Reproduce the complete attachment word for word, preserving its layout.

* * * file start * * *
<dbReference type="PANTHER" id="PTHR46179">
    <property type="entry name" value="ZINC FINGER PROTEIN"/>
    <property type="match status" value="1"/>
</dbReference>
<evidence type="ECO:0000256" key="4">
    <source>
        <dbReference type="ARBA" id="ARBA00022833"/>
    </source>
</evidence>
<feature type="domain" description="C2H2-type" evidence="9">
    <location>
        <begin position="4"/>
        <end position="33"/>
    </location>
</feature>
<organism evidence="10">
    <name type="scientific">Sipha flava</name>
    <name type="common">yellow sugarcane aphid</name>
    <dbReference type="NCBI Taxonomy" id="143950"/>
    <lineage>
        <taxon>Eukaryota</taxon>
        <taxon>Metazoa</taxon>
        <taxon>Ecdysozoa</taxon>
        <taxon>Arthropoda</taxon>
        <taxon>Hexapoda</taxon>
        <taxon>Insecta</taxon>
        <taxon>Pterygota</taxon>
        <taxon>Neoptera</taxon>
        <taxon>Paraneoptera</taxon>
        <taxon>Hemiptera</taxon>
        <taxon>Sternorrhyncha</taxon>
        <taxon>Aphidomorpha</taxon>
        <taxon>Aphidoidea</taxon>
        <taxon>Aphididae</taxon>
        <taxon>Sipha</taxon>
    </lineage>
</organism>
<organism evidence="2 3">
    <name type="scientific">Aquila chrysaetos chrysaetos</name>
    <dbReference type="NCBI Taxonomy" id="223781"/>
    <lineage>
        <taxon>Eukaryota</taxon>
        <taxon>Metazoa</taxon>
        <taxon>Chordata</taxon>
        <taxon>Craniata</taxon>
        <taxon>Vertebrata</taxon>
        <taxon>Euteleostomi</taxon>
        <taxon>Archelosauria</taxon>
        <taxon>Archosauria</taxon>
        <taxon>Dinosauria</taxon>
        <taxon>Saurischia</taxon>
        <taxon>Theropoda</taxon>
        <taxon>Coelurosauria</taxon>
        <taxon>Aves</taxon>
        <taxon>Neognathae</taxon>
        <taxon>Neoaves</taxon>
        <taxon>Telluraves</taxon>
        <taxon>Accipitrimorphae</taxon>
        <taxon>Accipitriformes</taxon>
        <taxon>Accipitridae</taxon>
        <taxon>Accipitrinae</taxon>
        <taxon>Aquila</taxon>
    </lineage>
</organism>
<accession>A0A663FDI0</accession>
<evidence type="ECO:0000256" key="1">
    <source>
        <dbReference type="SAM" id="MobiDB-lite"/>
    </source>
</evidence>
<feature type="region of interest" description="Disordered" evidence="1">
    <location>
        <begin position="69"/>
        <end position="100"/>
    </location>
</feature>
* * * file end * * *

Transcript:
<dbReference type="PANTHER" id="PTHR46179">
    <property type="entry name" value="ZINC FINGER PROTEIN"/>
    <property type="match status" value="1"/>
</dbReference>
<evidence type="ECO:0000256" key="4">
    <source>
        <dbReference type="ARBA" id="ARBA00022833"/>
    </source>
</evidence>
<feature type="domain" description="C2H2-type" evidence="9">
    <location>
        <begin position="4"/>
        <end position="33"/>
    </location>
</feature>
<organism evidence="10">
    <name type="scientific">Sipha flava</name>
    <name type="common">yellow sugarcane aphid</name>
    <dbReference type="NCBI Taxonomy" id="143950"/>
    <lineage>
        <taxon>Eukaryota</taxon>
        <taxon>Metazoa</taxon>
        <taxon>Ecdysozoa</taxon>
        <taxon>Arthropoda</taxon>
        <taxon>Hexapoda</taxon>
        <taxon>Insecta</taxon>
        <taxon>Pterygota</taxon>
        <taxon>Neoptera</taxon>
        <taxon>Paraneoptera</taxon>
        <taxon>Hemiptera</taxon>
        <taxon>Sternorrhyncha</taxon>
        <taxon>Aphidomorpha</taxon>
        <taxon>Aphidoidea</taxon>
        <taxon>Aphididae</taxon>
        <taxon>Sipha</taxon>
    </lineage>
</organism>
<organism evidence="2 3">
    <name type="scientific">Aquila chrysaetos chrysaetos</name>
    <dbReference type="NCBI Taxonomy" id="223781"/>
    <lineage>
        <taxon>Eukaryota</taxon>
        <taxon>Metazoa</taxon>
        <taxon>Chordata</taxon>
        <taxon>Craniata</taxon>
        <taxon>Vertebrata</taxon>
        <taxon>Euteleostomi</taxon>
        <taxon>Archelosauria</taxon>
        <taxon>Archosauria</taxon>
        <taxon>Dinosauria</taxon>
        <taxon>Saurischia</taxon>
        <taxon>Theropoda</taxon>
        <taxon>Coelurosauria</taxon>
        <taxon>Aves</taxon>
        <taxon>Neognathae</taxon>
        <taxon>Neoaves</taxon>
        <taxon>Telluraves</taxon>
        <taxon>Accipitrimorphae</taxon>
        <taxon>Accipitriformes</taxon>
        <taxon>Accipitridae</taxon>
        <taxon>Accipitrinae</taxon>
        <taxon>Aquila</taxon>
    </lineage>
</organism>
<accession>A0A663FDI0</accession>
<evidence type="ECO:0000256" key="1">
    <source>
        <dbReference type="SAM" id="MobiDB-lite"/>
    </source>
</evidence>
<feature type="region of interest" description="Disordered" evidence="1">
    <location>
        <begin position="69"/>
        <end position="100"/>
    </location>
</feature>